Guiding Principles for Marine Turtle Permit Program

Guiding Principles

The Florida Fish and Wildlife Conservation Commission (FWC) is the State trustee for marine turtles in Florida.  As such it is our responsibility to manage and conserve this public trust resource for current and future generations.

The FWC operates under the authority and limitations of Florida State Statute 379.2431 (1) and Florida Administrative Code Rule 68E-1.  Permitting authority for conducting research and conservation activities is granted to FWC by the U. S. Fish and Wildlife Service (USFWS) under a Cooperative Agreement consistent with the federal Endangered Species Act.

The FWC believes conservation is best accomplished through partnerships.  We seek to partner with other agencies, local governments, academic institutions, and the private sector.

It is incumbent upon FWC to treat all partners fairly and ensure that our legal responsibilities are met and decisions are made with a high degree of transparency and thorough communication.

The FWC recognizes the importance of past, ongoing, and future scientific, conservation, and education activities that contribute to the conservation and recovery of marine turtles, and we start with the assumption that such activities are valuable.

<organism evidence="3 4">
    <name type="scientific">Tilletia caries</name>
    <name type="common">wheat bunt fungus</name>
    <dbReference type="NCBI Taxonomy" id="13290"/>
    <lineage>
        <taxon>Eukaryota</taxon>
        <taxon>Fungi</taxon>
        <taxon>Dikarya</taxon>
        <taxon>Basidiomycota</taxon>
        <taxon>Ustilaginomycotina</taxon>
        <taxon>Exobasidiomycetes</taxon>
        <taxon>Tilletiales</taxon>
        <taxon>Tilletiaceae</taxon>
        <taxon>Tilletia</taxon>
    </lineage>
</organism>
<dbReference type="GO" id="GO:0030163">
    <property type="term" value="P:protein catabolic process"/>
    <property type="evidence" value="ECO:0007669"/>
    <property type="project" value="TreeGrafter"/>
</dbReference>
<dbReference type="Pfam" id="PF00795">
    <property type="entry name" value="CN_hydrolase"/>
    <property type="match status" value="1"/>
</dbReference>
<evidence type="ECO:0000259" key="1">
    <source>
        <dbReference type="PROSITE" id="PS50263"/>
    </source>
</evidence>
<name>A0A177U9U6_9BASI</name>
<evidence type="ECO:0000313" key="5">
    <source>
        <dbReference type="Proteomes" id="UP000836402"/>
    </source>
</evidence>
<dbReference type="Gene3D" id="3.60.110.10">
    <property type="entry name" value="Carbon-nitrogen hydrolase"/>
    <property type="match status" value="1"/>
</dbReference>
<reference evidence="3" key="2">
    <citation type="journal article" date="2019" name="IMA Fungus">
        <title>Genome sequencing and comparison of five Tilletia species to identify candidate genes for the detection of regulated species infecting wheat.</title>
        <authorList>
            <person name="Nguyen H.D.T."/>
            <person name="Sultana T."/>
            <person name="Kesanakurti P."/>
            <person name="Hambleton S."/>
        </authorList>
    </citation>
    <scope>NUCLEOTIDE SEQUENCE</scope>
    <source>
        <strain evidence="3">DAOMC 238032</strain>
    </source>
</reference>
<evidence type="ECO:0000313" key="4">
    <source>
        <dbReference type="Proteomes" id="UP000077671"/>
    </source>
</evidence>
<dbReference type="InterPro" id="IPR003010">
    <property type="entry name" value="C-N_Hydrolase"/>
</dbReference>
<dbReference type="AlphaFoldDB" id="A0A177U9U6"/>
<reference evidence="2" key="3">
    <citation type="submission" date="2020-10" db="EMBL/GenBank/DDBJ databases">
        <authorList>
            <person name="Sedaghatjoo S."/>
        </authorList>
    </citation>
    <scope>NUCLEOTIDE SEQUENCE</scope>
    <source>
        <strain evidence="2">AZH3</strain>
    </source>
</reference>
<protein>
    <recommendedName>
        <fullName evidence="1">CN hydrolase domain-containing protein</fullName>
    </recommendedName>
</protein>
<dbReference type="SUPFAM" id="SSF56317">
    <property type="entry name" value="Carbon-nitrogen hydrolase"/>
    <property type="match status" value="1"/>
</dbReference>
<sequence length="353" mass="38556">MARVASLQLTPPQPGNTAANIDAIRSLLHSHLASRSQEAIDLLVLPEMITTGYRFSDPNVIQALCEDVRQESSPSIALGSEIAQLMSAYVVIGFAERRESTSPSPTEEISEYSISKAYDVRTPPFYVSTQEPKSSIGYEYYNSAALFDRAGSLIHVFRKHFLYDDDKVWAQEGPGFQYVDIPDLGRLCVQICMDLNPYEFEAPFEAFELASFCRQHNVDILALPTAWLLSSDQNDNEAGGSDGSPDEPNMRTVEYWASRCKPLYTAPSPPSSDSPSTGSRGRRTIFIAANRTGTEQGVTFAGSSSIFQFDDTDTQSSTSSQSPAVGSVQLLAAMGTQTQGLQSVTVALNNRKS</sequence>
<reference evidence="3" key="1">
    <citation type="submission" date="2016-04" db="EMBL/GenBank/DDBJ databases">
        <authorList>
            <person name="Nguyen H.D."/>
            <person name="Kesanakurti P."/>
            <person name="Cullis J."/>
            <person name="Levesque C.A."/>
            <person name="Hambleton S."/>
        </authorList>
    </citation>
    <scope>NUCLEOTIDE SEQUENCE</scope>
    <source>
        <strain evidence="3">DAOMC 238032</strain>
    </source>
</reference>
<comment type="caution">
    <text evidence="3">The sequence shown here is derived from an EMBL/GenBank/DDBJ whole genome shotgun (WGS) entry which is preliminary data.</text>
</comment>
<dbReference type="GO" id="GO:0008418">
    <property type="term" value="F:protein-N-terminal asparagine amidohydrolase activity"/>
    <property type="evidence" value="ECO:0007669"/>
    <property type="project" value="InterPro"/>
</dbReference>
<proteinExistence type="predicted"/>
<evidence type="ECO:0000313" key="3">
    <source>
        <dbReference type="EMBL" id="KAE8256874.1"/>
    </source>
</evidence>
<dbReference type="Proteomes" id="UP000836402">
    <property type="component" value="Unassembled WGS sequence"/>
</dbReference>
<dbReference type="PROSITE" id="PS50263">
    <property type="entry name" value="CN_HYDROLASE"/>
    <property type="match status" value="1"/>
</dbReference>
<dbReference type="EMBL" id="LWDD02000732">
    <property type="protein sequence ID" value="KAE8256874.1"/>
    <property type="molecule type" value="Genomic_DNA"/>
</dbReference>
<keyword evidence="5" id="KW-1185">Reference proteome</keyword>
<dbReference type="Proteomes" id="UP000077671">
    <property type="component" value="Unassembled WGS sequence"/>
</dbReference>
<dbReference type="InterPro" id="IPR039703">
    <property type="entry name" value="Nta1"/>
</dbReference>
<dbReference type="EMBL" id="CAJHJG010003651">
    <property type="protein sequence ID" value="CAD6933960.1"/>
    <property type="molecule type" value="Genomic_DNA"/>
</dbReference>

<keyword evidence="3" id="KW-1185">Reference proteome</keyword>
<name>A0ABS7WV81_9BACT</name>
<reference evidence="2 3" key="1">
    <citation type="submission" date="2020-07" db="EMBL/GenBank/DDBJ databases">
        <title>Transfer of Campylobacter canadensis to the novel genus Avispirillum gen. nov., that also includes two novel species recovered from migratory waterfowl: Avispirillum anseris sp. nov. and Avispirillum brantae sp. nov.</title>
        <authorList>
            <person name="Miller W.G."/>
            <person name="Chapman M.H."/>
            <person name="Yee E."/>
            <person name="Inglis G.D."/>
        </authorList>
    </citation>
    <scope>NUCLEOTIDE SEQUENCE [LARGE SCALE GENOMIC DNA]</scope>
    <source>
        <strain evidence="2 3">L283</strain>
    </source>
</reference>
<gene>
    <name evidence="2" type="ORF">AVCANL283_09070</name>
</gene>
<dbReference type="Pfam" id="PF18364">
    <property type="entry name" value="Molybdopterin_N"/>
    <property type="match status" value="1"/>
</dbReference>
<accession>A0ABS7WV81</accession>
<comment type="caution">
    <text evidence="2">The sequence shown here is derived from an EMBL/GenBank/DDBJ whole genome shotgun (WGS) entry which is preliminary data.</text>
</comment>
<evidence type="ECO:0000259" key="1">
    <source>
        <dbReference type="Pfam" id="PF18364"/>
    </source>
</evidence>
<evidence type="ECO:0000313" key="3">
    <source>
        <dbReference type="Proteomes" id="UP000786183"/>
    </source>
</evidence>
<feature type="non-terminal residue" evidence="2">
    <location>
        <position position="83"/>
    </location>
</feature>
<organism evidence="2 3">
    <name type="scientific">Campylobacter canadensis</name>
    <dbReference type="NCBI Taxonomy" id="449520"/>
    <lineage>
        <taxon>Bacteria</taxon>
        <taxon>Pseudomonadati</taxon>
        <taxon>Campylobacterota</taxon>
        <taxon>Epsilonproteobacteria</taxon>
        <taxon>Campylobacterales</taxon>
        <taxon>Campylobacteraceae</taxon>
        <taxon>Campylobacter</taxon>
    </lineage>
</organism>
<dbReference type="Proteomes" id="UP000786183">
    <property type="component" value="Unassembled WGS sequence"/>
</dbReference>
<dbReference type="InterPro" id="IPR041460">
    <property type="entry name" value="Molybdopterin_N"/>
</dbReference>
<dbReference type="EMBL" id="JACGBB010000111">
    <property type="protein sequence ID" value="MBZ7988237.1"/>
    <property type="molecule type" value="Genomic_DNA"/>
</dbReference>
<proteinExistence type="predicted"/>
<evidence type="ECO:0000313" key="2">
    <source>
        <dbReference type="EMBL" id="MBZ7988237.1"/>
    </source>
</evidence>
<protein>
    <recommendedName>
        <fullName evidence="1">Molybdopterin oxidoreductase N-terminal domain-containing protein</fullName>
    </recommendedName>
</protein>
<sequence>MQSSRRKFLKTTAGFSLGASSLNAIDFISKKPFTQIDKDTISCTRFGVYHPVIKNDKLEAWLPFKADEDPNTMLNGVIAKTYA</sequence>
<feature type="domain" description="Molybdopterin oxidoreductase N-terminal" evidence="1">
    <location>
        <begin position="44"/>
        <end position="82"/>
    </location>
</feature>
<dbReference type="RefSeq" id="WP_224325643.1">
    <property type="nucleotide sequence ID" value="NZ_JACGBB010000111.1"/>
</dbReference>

Recognizing that a thorough knowledge of the biology of a species is essential for its conservation in a changing world, we support and encourage both applied research with immediate applications to management and also basic research that advances the understanding of sea turtle biology.

Effective research and management sometimes require manipulations that do not mimic natural conditions, and which may also entail risks or costs to individual animals.  These costs are justified by benefits to the population.  We support such activities when they have the potential to benefit current or future conservation.  In doing so, we strive to minimize individual costs and maximize population benefits.

We evaluate conservation risk at a population level. Adults are more valuable to the population than hatchlings or eggs. Nevertheless, for all activities, we endeavor to minimize negative impacts and ensure that neither eggs nor turtles are put at risk without justification.  Activities that result in the loss of eggs or turtles, or that pose substantial risk to either, are justifiable only when the goals cannot reasonably be achieved using other methods.  Activities must always be humane. 

Unpublished or preliminary data collected as part of an FWC-permitted research project will not be presented by FWC without the written consent of the principal investigator.  If data from an FWC permitted research project is published, it will not be used or referenced by FWC without proper citation.  However, all data submitted to FWC is considered a public record and must be provided if requested as part of a public records request.  Data collected as part of the index and state-wide nesting surveys sea turtle standing network and state-required monitoring are considered property of the FWC and may be summarized, analyzed, used, and reported.



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